In what concerns the Opus Dei prayer has the first place. Benedict is consistent with what he says at the beginning of the Rule, ‘First of all, when you prepare to do a good work, ask Him with insistent prayer to bring it to a good end’ (Prologue 4). For the sake of clarity and to leave no room for doubt, ‘Prefer nothing to the Opus Dei’ (chapter 43). Note that the Opus Dei refers to the Divine Office, but as an expression of a general effort of attention to God. Pastoral comment: it is not only the candidate’s ‘request’ to participate in the Opus Dei actively and conscientiously that should be observed, but also the way in which he integrates with the praxis urged on him by formators, use of choir-books, chant, study, history, theology, structure of the liturgy of the hours, mystagogy, the prayer of the psalms, the need for the spirit to accord with the heart.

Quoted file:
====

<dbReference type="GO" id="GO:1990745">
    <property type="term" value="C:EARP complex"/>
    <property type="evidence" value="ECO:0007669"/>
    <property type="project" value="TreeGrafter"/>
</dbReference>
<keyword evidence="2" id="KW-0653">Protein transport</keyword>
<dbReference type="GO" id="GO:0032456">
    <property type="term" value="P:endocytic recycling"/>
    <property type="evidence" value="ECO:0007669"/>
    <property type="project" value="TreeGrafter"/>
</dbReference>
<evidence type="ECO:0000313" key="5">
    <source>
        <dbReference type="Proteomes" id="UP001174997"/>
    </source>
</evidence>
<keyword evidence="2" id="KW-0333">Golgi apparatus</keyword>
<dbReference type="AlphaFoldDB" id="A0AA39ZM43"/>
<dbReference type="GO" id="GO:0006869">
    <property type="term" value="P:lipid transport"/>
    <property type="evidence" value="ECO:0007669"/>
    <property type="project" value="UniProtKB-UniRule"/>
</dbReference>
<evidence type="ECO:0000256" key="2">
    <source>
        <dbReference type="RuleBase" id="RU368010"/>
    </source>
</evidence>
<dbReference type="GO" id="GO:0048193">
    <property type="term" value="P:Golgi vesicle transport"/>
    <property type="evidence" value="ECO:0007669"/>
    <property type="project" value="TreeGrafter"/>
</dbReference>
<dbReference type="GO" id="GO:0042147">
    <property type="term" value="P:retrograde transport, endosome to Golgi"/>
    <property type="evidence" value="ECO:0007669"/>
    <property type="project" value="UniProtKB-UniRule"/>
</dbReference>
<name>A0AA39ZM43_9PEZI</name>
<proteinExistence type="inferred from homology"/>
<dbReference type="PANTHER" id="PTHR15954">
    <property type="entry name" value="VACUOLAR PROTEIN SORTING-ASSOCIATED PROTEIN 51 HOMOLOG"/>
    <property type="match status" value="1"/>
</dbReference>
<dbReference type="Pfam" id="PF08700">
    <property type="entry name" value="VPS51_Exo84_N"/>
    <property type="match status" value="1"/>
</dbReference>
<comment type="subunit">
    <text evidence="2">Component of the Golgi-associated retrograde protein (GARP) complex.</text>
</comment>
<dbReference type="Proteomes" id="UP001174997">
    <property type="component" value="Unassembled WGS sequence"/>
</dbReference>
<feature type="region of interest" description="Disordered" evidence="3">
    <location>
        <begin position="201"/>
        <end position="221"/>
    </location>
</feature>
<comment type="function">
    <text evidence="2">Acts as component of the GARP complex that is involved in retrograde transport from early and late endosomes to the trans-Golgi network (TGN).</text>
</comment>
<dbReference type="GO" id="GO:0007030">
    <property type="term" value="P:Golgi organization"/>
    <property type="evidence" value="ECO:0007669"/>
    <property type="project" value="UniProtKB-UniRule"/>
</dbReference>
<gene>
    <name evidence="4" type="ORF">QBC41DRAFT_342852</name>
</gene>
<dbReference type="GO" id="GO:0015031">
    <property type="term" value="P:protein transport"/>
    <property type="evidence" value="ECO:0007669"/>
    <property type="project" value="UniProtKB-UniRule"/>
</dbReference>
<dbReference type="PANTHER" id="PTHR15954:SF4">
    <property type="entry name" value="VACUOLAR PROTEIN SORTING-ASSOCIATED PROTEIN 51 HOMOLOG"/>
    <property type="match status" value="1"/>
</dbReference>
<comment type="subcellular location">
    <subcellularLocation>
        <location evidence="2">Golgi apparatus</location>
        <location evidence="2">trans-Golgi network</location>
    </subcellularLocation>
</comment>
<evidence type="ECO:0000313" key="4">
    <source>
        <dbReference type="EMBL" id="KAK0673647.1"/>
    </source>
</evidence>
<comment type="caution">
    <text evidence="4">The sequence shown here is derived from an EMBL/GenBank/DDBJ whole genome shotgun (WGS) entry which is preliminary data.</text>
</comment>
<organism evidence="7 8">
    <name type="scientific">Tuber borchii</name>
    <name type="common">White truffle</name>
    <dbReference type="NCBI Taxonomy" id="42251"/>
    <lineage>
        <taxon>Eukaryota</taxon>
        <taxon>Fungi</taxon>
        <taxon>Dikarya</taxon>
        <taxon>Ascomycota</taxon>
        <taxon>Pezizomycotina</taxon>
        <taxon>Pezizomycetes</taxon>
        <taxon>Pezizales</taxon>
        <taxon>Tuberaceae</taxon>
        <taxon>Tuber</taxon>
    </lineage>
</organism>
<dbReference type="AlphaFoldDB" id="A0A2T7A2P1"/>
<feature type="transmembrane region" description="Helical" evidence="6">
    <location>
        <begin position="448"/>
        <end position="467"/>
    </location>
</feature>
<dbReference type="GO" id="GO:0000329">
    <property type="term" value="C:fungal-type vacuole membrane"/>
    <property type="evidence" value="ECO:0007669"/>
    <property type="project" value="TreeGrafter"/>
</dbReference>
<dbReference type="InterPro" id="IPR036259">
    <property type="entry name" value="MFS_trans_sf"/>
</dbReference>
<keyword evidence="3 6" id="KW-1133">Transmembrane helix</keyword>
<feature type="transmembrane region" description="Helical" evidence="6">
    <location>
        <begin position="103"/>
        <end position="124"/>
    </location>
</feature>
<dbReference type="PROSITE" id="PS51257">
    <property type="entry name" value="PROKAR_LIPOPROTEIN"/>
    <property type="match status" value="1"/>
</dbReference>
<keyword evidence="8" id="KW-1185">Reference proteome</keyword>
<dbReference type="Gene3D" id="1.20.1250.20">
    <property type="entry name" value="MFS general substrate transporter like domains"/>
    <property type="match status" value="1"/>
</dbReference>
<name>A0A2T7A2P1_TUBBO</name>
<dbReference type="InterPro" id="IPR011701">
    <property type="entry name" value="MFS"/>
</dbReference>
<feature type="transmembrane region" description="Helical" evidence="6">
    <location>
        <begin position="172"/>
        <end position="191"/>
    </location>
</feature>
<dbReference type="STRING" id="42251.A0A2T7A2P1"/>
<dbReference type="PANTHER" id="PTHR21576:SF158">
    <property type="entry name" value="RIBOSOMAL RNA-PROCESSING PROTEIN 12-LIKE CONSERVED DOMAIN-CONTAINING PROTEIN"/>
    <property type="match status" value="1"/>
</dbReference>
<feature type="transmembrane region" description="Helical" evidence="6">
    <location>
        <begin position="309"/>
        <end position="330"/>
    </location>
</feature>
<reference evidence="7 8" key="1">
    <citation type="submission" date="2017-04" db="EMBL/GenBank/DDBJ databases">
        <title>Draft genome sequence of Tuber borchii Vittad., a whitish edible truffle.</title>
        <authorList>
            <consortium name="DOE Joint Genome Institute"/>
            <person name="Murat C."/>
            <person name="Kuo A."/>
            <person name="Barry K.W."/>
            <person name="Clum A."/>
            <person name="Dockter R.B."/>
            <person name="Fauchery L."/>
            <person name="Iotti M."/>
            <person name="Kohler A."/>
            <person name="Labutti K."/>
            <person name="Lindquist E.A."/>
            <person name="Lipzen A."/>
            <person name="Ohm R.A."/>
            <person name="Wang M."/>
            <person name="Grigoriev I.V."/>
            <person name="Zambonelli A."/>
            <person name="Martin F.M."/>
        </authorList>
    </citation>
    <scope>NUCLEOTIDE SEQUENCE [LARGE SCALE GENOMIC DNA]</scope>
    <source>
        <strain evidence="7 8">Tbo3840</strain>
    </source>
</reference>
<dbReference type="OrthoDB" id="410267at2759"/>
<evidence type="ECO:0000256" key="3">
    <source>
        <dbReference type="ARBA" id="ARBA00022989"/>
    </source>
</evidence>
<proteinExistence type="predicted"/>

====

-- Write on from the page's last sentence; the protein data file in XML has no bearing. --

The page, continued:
• Benedictine obedience
Benedictine obedience is a consequence of prayer (cf. Rule chapter 6) and therefore has a certain priority. The first step in humility is obedience without delay (chapter 5). The demands of obedience (fervour, good zeal) lead to an obedience not only to superiors but also to all the brothers of the community (chapter 72). This obedience unites the monk to Jesus Christ who said, ‘I come to do not my own will but that of him who sent me’ (chapter 7, quoting John 6). Pastoral comment: it is important to keep in mind that there exist two sorts of obedience with regard to liberty: forced obedience, in which the motive force is fear, and obedience by conviction, in which the motive force is choice. In the first kind of obedience liberty is restrictied by fear of punishment; in the second free will prevails (liberty motivated by reason). This is the voluntary obedience of which Perfectae Caritatis speaks.